Next Monday, as part of its monthly Director’s Choice series, the Ragtag Cinema in Columbia, Missouri, will screen a supernatural fable from Japanese master Kenji Mizoguchi, selected by filmmaker David Lowery for its influence on his acclaimed new drama A Ghost Story. Made just a few years before Mizoguchi’s untimely death at fifty-eight, the 1953 Ugetsu proved one of the crowning achievements of a nearly four-decade career bridging silent and sound cinema, applying the sinuous long takes that had become his signature to a haunting story about the tragic dynamics between men and women. In the film, two couples wind up torn apart during a devastating sixteenth-century civil war, the foolhardy husbands’ thirst for fame and fortune carrying them forth toward strange and spectral destinies, while their wives are forced to fend for themselves on an increasingly ravaged home front. “One might say that Mizoguchi’s detached, accepting eye also resembles that of a ghost, looking down on mortal confusions, ambitions, vanities, and regrets,” writes Phillip Lopate in his liner essay for our edition of the film, in which he finds “a powerfully anchoring stillness at its core, a spiritual strength no less than a virtuoso artistic focus.”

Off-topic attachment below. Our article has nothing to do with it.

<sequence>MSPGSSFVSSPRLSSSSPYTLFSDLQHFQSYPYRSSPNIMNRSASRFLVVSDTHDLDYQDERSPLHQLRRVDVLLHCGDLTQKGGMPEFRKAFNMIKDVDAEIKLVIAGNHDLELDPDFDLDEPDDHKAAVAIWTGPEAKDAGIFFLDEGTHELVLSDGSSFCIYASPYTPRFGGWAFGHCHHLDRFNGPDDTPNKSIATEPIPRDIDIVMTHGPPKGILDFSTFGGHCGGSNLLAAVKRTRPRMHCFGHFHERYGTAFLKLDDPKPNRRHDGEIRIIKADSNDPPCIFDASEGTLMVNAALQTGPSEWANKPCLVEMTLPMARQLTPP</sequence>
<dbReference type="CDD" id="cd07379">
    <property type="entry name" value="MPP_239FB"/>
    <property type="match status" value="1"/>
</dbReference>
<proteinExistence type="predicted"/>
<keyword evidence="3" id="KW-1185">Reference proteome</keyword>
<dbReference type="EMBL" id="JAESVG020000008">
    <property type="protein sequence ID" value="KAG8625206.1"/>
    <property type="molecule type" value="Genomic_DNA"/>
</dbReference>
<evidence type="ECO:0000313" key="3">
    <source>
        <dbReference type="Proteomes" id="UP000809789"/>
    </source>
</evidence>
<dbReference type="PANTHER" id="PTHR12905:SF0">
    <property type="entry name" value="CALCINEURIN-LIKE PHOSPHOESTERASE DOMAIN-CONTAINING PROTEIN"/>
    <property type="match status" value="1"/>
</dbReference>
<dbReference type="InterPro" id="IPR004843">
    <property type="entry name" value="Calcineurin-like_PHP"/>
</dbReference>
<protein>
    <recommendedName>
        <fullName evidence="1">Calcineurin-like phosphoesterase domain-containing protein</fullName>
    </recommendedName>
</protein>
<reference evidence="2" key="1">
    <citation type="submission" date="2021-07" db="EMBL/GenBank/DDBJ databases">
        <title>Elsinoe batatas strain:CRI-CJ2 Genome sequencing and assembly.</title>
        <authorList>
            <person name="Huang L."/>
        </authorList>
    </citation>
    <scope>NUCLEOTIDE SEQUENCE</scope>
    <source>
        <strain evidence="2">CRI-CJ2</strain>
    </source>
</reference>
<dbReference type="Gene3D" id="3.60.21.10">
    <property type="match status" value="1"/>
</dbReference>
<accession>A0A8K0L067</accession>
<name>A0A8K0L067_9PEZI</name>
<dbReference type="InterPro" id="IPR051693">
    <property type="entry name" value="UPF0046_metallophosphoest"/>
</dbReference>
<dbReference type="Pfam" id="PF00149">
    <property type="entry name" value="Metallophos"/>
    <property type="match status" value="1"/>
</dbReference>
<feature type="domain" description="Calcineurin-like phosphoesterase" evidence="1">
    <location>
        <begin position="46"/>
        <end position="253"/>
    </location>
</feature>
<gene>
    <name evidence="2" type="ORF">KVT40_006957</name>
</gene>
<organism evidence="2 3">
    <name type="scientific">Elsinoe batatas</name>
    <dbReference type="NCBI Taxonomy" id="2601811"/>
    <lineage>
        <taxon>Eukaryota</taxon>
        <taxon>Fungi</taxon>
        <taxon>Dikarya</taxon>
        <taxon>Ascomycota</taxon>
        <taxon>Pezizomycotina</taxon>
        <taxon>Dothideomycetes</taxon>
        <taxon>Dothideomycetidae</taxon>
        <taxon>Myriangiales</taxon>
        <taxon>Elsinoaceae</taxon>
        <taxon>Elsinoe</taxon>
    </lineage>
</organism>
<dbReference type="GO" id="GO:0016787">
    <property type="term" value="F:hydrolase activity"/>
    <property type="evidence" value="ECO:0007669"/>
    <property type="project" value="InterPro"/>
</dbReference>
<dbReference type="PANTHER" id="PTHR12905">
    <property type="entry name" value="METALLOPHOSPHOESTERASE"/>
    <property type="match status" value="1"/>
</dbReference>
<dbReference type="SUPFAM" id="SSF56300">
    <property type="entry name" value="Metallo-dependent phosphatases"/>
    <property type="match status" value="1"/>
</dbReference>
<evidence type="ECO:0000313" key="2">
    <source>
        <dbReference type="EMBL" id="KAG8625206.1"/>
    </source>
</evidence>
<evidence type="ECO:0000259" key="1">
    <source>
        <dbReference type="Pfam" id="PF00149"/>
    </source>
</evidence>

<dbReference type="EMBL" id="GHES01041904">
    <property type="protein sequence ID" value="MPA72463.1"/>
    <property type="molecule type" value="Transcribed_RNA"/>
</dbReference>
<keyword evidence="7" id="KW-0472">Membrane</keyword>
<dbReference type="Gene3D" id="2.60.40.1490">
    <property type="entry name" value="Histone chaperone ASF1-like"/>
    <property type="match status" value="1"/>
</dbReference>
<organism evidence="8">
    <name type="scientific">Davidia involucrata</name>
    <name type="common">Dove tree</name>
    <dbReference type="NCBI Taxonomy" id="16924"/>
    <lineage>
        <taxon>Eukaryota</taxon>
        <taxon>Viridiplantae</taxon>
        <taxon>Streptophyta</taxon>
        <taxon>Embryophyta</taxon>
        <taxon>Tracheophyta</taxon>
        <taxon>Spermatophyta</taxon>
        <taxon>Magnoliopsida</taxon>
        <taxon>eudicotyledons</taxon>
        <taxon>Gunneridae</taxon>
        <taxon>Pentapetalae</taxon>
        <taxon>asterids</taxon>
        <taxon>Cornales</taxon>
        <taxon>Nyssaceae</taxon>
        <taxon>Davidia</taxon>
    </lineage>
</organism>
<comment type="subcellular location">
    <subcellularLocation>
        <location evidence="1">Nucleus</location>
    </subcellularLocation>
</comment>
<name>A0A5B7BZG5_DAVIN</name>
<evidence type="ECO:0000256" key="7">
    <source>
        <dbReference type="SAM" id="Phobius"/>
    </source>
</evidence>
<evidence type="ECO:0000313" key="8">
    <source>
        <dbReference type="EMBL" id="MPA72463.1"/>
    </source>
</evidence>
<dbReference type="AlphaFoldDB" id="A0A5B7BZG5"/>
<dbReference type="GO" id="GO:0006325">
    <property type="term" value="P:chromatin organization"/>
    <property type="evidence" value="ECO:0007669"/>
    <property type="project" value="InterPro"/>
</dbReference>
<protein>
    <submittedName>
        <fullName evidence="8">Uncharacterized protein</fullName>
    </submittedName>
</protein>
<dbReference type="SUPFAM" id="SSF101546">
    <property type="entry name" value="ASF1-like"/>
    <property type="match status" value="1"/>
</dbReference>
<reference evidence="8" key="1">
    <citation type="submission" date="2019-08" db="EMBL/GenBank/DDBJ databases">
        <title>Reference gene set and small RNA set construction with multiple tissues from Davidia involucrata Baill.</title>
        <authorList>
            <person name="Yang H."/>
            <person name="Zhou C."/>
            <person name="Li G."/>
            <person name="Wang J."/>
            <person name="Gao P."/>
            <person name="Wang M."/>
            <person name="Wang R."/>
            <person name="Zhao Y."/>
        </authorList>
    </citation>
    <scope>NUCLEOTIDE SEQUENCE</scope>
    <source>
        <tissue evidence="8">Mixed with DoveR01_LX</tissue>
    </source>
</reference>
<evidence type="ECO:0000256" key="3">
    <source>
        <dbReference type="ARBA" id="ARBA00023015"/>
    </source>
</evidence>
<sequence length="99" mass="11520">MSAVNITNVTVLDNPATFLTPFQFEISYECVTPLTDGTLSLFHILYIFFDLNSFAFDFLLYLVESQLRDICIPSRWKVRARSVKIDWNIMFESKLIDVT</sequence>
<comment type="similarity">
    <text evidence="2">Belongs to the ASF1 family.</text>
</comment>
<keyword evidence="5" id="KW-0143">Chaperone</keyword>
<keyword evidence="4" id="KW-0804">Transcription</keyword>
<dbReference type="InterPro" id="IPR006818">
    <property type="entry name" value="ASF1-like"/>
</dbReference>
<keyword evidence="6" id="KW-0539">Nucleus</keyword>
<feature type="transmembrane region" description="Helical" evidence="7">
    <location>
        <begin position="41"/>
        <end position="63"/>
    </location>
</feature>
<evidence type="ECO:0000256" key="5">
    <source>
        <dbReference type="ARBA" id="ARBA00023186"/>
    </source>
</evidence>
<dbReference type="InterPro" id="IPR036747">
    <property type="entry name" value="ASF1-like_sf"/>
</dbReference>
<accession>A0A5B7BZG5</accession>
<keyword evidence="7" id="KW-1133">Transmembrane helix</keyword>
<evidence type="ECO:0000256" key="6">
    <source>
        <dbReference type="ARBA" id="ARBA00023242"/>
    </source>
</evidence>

An Antiwar Film for the Ages Returns to Theaters
Elem Klimov’s devastating chronicle of World War II, Come and See, is back on the big screen in a new restoration. Here’s what the critics have to say about this Soviet masterpiece.
Two Stark Visions of the American Underbelly Hit the Big Screen
A new restoration of the groundbreaking vérité documentary Streetwise joins its companion piece, Tiny: the Life of Eric Blackwell, at New York’s Metrograph theater this weekend.